EvmConnection - Connection to the Event Management daemon
An EVM connection is the context through which data is
passed to and from the EVM daemon. A connection has the
following attributes: Connection Type Response Mode Transport
Type Callback, and associated Callback Argument Connection
These attributes are described in the following sections.
An EVM client is any program that processes events through
the EVM daemon. EVM supports three distinct types of
client: posting clients, subscribing (listening) clients,
and service clients. Regardless of type, all clients connect
to the EVM daemon in the same way.
Connection Type [Toc] [Back]
The type of connection established determines the client
type. There are associated constants to be used when the
connection is created. The client uses this connection to
post events to the daemon for distribution. The client
uses this connection to listen for events distributed by
the daemon. The client uses this connection to request
that the daemon provide a service, such as retrieve events
from a log.
A client may use all three types of connection, but must
establish each connection separately.
Response Mode [Toc] [Back]
The response mode associated with a connection determines
the manner in which certain API functions will deal with
the daemon's responses to request messages. See the EvmConnCreate(3) reference page for full details of each
mode. The modes are: The API functions will return as
soon as the request has been sent to the daemon, and the
caller will not receive the daemon's response. The API
functions will send the request to the daemon, and wait
until a response has been received before returning to the
caller. The returned status code will reflect the
response. The API functions will return as soon as the
request has been sent to the daemon, and the caller must
monitor the connection for a response. When the response
is received, the connection's callback function will be
invoked to handle it.
Transport type [Toc] [Back]
This specifies the type of connection to be made to the
daemon. Valid connection types are as follows: Connection
is through a domain socket to a daemon running on the
local host. Connection is through a TCP/IP socket to a
daemon running on a remote host.
Callback [Toc] [Back]
This attribute specifies the function you want to handle
any incoming responses resulting from activity on the connection.
Callbacks are discussed in more detail in the
EvmCallback(5) reference page. This attribute is valid
only when the Response Mode is EvmRESPONSE_CALLBACK.
Connection Context [Toc] [Back]
This attribute is a handle to a connection returned when a
connection is created. You must pass this handle to all
other functions you call which need to access the connection.
Connection Monitoring [Toc] [Back]
Once you have established a connection, the API functions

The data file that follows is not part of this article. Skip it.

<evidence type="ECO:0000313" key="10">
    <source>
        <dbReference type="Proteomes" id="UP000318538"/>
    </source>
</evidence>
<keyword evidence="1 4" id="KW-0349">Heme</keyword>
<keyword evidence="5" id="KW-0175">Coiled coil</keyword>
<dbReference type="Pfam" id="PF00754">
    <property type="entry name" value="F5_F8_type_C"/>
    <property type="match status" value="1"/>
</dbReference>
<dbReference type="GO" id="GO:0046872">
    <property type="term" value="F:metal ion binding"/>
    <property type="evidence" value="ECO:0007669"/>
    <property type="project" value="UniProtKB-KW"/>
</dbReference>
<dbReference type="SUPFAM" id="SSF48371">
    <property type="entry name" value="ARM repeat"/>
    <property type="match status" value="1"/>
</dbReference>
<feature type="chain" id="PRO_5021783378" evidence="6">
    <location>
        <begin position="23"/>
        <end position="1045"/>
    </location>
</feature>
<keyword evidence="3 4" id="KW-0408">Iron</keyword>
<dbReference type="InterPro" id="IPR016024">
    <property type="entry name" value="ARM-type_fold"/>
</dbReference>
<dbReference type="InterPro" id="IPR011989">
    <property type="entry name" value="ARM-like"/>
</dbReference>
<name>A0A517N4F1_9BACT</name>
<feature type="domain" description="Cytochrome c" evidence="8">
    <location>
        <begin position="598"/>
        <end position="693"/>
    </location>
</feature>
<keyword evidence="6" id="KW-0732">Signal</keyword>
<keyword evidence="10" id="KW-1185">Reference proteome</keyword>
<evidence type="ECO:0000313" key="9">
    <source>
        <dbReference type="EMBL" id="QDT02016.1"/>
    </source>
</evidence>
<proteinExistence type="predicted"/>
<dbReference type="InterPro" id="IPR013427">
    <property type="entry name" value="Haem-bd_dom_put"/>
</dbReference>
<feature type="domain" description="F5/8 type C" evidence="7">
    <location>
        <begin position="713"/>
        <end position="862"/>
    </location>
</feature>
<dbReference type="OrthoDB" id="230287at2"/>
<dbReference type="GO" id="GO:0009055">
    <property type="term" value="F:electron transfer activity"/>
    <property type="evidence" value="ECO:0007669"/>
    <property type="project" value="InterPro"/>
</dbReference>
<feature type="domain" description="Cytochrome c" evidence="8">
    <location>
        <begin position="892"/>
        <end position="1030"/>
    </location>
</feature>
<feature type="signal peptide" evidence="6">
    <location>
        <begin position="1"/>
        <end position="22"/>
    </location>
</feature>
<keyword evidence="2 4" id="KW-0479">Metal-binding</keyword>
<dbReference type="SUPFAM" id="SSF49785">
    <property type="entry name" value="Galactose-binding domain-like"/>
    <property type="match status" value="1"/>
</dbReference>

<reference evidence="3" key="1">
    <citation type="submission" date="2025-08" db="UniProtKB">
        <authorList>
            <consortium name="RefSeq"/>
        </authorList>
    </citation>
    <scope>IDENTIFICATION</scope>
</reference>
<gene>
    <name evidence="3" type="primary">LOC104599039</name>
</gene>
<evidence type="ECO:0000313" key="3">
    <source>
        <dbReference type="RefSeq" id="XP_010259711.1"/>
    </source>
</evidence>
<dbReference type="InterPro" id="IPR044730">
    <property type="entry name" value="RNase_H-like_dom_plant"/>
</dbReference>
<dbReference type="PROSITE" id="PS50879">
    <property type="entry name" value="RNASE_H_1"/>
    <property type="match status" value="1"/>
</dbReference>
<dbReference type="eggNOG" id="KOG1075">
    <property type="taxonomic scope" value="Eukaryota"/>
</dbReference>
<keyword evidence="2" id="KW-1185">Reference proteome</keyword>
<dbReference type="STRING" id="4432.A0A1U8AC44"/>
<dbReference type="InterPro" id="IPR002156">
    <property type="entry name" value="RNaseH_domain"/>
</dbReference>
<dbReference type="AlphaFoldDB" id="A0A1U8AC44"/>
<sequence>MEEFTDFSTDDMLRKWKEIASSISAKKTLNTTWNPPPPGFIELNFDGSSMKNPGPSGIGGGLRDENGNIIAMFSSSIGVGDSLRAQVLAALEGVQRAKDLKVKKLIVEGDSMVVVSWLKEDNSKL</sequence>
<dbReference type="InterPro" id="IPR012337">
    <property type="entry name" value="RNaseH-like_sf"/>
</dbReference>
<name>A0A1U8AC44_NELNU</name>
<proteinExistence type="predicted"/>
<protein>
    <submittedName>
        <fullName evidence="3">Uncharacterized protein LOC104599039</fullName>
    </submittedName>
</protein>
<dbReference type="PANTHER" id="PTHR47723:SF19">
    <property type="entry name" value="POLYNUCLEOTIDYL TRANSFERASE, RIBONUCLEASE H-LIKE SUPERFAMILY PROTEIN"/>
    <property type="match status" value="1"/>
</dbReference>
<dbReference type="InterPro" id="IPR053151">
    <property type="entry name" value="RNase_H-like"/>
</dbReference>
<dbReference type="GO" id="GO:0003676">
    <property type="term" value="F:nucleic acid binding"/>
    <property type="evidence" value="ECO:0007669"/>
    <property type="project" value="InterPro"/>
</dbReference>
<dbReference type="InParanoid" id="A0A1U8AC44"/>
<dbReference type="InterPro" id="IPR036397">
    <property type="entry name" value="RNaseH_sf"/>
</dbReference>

will take care of all communication activity with the daemon.
However, you must make sure that these functions get
an opportunity to do their work when activity occurs. EVM
provides several ways for you to do this - the method you
choose depends on the model of your program. If your program
is I/O driven, waiting for I/O to occur on one or
more file descriptors, handling activity as it occurs and
then returning to wait for more I/O, it probably spends
most of its time in a select() call. In this case, you
should use EvmConnFdGet() to establish which file descriptor
the EVM connection is using, and then include that fd
in your select() read mask. When you detect activity on
the connection, invoke EvmConnDispatch() to handle the
activity. If your program is driven purely by activity on
a single EVM connection, you can let the API handle the
I/O entirely by using EvmConnWait() to wait for activity
to occur on the connection. When the function returns,
dispatch the I/O using EvmConnDispatch(), and then return
to EvmConnWait(). If your program is driven in some other
way, and there are certain points (for example, at the end
of some control loop) at which you want to handle EVM
activity, you can call EvmConnCheck() to check for any
outstanding activity. If this function indicates that
there is something to do, you can call EvmConnDispatch();
otherwise you can continue immediately with normal processing.
Destroying a connection [Toc] [Back]
When you are finished with the connection, use EvmConnDestroy()
to disconnect from the daemon. It is important to
check the return status for any failure each time you call
a connection function and destroy the connection if a
failure occurred. The file descriptor associated with the
connection remains open until you destroy the connection
even if I/O errors have been detected on the connection.
Routines: EvmConnControl(3), EvmConnCreate(3), EvmConnFdGet(3), EvmConnCheck(3), EvmConnWait(3), EvmConnDispatch(3), EvmConnDestroy(3)
Event Management: EVM(5)
Event Callback: EvmCallback(5)
EVM Events: EvmEvent(5)
[ Back ]